The complement system is an evolutionary old and crucial component of innate immunity, which is key to the detection and removal of invading pathogens. It was initially discovered as a liver-derived sentinel system circulating in serum, the lymph, and interstitial fluids that mediate the opsonization and lytic killing of bacteria, fungi, and viruses and the initiation of the general inflammatory responses. Although work performed specifically in the last five decades identified complement also as a critical instructor of adaptive immunity-indicating that complement's function is likely broader than initially anticipated-the dominant opinion among researchers and clinicians was that the key complement functions were in principle defined. However, there is now a growing realization that complement activity goes well beyond "classic" immune functions and that this system is also required for normal (neuronal) development and activity and general cell and tissue integrity and homeostasis. Furthermore, the recent discovery that complement activation is not confined to the extracellular space but occurs within cells led to the surprising understanding that complement is involved in the regulation of basic processes of the cell, particularly those of metabolic nature-mostly via novel crosstalks between complement and intracellular sensor, and effector, pathways that had been overlooked because of their spatial separation. These paradigm shifts in the field led to a renaissance in complement research and provide new platforms to now better understand the molecular pathways underlying the wide-reaching effects of complement functions in immunity and beyond. In this review, we will cover the current knowledge about complement's emerging relationship with the cellular metabolism machinery with a focus on the functional differences between serum-circulating versus intracellularly active complement during normal cell survival and induction of effector functions. We will also discuss how taking a closer look into the evolution of key complement components not only made the functional connection between complement and metabolism rather "predictable" but how it may also give clues for the discovery of additional roles for complement in basic cellular processes.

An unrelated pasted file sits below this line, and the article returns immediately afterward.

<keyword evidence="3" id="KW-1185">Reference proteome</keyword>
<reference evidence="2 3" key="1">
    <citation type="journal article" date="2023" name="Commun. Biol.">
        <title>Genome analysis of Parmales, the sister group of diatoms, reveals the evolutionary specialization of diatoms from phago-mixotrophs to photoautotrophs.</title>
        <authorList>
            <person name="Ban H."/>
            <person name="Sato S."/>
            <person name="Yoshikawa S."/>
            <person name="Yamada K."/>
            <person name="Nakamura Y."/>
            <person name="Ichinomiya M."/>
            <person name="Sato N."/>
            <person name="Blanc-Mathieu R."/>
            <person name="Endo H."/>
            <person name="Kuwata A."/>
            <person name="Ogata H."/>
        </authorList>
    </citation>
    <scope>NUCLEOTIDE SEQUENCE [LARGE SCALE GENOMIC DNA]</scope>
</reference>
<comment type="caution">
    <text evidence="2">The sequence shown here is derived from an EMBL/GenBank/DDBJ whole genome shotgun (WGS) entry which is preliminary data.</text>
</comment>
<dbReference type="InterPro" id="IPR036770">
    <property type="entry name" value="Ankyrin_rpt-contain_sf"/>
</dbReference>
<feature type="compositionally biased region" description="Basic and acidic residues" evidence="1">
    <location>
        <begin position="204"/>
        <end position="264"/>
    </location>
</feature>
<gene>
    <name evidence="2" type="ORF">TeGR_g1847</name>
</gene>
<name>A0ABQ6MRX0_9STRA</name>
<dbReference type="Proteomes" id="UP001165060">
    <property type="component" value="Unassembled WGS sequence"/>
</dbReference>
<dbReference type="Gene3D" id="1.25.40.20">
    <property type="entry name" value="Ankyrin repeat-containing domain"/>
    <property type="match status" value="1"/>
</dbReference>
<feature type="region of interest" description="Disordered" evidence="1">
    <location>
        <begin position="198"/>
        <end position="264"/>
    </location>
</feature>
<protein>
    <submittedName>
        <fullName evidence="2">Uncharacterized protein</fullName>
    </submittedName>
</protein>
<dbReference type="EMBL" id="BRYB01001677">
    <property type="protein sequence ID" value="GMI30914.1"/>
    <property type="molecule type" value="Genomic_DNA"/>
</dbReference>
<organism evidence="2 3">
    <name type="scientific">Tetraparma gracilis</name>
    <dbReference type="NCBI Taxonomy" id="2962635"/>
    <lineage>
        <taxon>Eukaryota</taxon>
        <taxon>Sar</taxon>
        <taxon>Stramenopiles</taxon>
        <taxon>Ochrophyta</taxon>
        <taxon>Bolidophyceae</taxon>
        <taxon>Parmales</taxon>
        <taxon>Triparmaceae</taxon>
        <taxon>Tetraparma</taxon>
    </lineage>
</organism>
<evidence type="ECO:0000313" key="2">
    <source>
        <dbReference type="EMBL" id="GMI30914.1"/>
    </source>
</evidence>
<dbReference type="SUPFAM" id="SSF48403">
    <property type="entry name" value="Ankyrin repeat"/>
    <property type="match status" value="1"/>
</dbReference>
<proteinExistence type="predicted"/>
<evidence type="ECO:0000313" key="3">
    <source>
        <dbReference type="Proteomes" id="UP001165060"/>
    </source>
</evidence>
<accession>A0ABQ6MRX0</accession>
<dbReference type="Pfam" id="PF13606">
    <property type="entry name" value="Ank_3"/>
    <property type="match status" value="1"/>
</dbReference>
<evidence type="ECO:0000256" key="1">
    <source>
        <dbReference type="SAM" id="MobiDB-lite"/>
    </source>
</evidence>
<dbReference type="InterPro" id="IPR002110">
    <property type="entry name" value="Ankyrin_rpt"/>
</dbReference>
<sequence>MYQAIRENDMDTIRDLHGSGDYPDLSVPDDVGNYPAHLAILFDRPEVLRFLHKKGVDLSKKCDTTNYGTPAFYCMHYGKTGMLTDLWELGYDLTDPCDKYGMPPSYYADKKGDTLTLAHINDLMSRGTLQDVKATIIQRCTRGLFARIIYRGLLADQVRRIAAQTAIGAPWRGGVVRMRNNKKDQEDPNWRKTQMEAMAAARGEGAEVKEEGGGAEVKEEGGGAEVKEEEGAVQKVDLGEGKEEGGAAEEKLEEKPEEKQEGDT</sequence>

Keywords: T cells; complement; evolution; metabolic disease; metabolism.